Weather on Tenerife, What Exactly is Calima?

Wed, November 17th, 2010 - By Jack Montgomery

Thirty plus degrees Celsius in November on Tenerife. It’s the sort of news that should have chilled-to-the-bone Brits frantically booking their escape from the dreich and dreary weather (if you’re not Scottish that means dismal, grey, drizzly etc).

Those sort of temperatures in winter must sound like paradise and yet on Tenerife this hotter than average weather brought more groans from residents than anything else. That’s because the high temperatures were due to a calima and calima comes with a price tag.

Calima is a hot, sand laden wind that blows in from the Northern Sahara on a semi regular basis. At best it hikes up the temperatures by a few degrees – nobody complains too much about that aspect – but at worst it batters the island with strong, hairdryer-hot winds that leave parts of Tenerife covered in a blanket of sand.
Apart from dumping half of the Sahara, it can play havoc with respiratory systems and leave eyes feeling dry and itchy. When calima is about you don’t go on walkabout on Tenerife. The heat can make hoofing it around Tenerife’s countryside feel like being on a French Foreign Legion route march and anyway it’s not a great idea to undertake activities that are likely to fill your lungs with sand.

When calima is at its worst visibility drops dramatically and the landscape is shrouded by an orange dust cloud. Thankfully most of the calimas this year haven’t been as serious as that. In fact many visitors probably haven’t even been aware that they’ve experienced calima.

Take this last one for example. The first signs we had in Puerto de la Cruz was that the slight breeze that kept us company on the terrace as we ate breakfast was warm. In November any breeze would normally be cool-ish (that’s Tenerife cool not UK cool – there’s quite a difference). It immediately identified it as coming from the Sahara. A quick check of Mount Teide revealed that it was partially obscured behind a haze and for the next few days (calima typically lasts about three days) the north coast enjoyed blue skies and summer hot temperatures, but with very little wind. The mountains that separate the north and south sides of Tenerife protect the north from the worst of calima’s gusty exuberance.

Because of the direction it arrives from, the southern side of Tenerife tends to take the brunt of the strongest winds and thickest sand clouds. However, on this occasion whilst some friends who live in the south of Tenerife near Guia de Isora told tales of strong winds and having their furniture covered with a film of sand, others visiting Playa de la Arena further south west said that there was little wind on the coast. Although they did add that it was just too hot to sunbathe for any length of time.

Too hot to sunbathe in November? Somehow I don’t think calima is one weather phenomenon on Tenerife that is going to cause too much fretting amongst visitors.

Posted : Wednesday, November 17th, 2010 at 9:00 am
Category : weather
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10 Responses to “Weather on Tenerife, What Exactly is Calima?”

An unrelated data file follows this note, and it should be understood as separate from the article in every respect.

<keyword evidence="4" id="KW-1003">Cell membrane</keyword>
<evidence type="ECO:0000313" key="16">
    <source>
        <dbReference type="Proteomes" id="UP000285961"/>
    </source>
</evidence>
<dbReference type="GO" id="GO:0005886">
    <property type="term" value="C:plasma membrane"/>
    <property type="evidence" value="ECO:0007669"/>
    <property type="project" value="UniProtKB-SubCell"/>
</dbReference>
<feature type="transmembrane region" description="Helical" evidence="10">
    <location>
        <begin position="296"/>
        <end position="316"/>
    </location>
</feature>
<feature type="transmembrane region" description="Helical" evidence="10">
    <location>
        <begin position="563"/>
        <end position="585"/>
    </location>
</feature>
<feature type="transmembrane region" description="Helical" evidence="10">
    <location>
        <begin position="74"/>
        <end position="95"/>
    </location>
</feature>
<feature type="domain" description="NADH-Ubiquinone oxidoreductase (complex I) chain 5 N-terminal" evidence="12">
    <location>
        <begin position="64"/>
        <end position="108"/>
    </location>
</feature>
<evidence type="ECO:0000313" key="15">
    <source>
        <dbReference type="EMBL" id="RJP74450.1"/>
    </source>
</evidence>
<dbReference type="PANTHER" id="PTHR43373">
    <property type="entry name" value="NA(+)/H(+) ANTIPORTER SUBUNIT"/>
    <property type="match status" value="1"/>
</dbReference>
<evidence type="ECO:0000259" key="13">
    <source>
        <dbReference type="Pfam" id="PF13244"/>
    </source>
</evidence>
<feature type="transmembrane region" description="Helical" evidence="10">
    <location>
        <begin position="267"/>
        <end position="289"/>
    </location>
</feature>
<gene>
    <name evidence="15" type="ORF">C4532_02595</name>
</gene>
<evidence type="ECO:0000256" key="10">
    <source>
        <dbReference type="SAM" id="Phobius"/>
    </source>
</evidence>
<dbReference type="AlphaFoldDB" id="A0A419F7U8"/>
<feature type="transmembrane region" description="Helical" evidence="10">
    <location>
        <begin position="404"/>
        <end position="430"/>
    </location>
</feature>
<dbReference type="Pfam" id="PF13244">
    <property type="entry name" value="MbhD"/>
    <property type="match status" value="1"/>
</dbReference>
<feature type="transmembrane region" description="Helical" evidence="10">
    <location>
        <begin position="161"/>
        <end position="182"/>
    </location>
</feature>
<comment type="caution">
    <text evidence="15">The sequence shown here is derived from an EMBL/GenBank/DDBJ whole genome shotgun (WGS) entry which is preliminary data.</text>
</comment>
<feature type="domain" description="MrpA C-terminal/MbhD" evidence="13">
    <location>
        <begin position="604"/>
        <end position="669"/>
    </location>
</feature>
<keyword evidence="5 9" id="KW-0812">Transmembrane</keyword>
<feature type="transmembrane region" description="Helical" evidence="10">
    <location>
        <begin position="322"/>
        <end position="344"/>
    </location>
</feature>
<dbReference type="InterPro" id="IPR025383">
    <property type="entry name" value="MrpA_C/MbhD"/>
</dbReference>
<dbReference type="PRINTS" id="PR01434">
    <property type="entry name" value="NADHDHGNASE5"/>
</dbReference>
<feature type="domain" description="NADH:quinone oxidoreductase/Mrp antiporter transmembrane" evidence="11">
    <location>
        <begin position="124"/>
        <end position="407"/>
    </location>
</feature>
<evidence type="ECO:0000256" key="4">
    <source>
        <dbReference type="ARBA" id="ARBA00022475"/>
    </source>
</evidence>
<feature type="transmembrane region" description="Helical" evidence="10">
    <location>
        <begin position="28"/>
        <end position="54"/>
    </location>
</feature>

1. Gary Rosson says:

    I have to say that the calimas don’t normally bother me too much in normal day to day life. I have however occasionally walked during the milder ones and have to agree with your French Foreign Legion route march description. Walks that I normally cope with with no problem become a test of endurance.

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  3. […] of stable weather continued until Wednesday in the south of Tenerife when it was interrupted by a calima which bizarrely by-passed some of the eastern islands. In the north the long period of good weather […]

  4. […] crater. Temperature increase for a couple of days accompanied by windy weather…is that a calima on the […]

  5. […] the first day of summer. Temperatures reach 30C and above during July. However, unless there is a calima (a hot wind from the Sahara which can hike temperatures up to near 40C) the thermometer stays […]

  6. […] the week. This, combined with predicted high winds on Mount Teide on Thursday has us wondering if a calima is on the […]

  7. […] a hot and sunny week with little cloud about across Tenerife. The big talking point was the dense calima that rolled in towards the end of the week. This sand cloud normally affects the south and east […]

  8. […] sent temperatures soaring in parts of Tenerife – and it was already very hot before the hot calima arrived for its weekend in the Canary Islands. Whilst it might sound bliss to anyone sitting in […]

  9. […] surprises. Bearing this in mind, and the abundance of watering holes, it seemed a wise option on a calima fuelled, 30 degree Saturday […]

  10. John White says:

    Canaries experiencing La Calima at the moment. On Tenerife we woke up one morning to what I thought was just a hazy day but apparently Calima had arrived. We went up 1500m to visit a vineyard and the hot winds and temperatures were just incredible.

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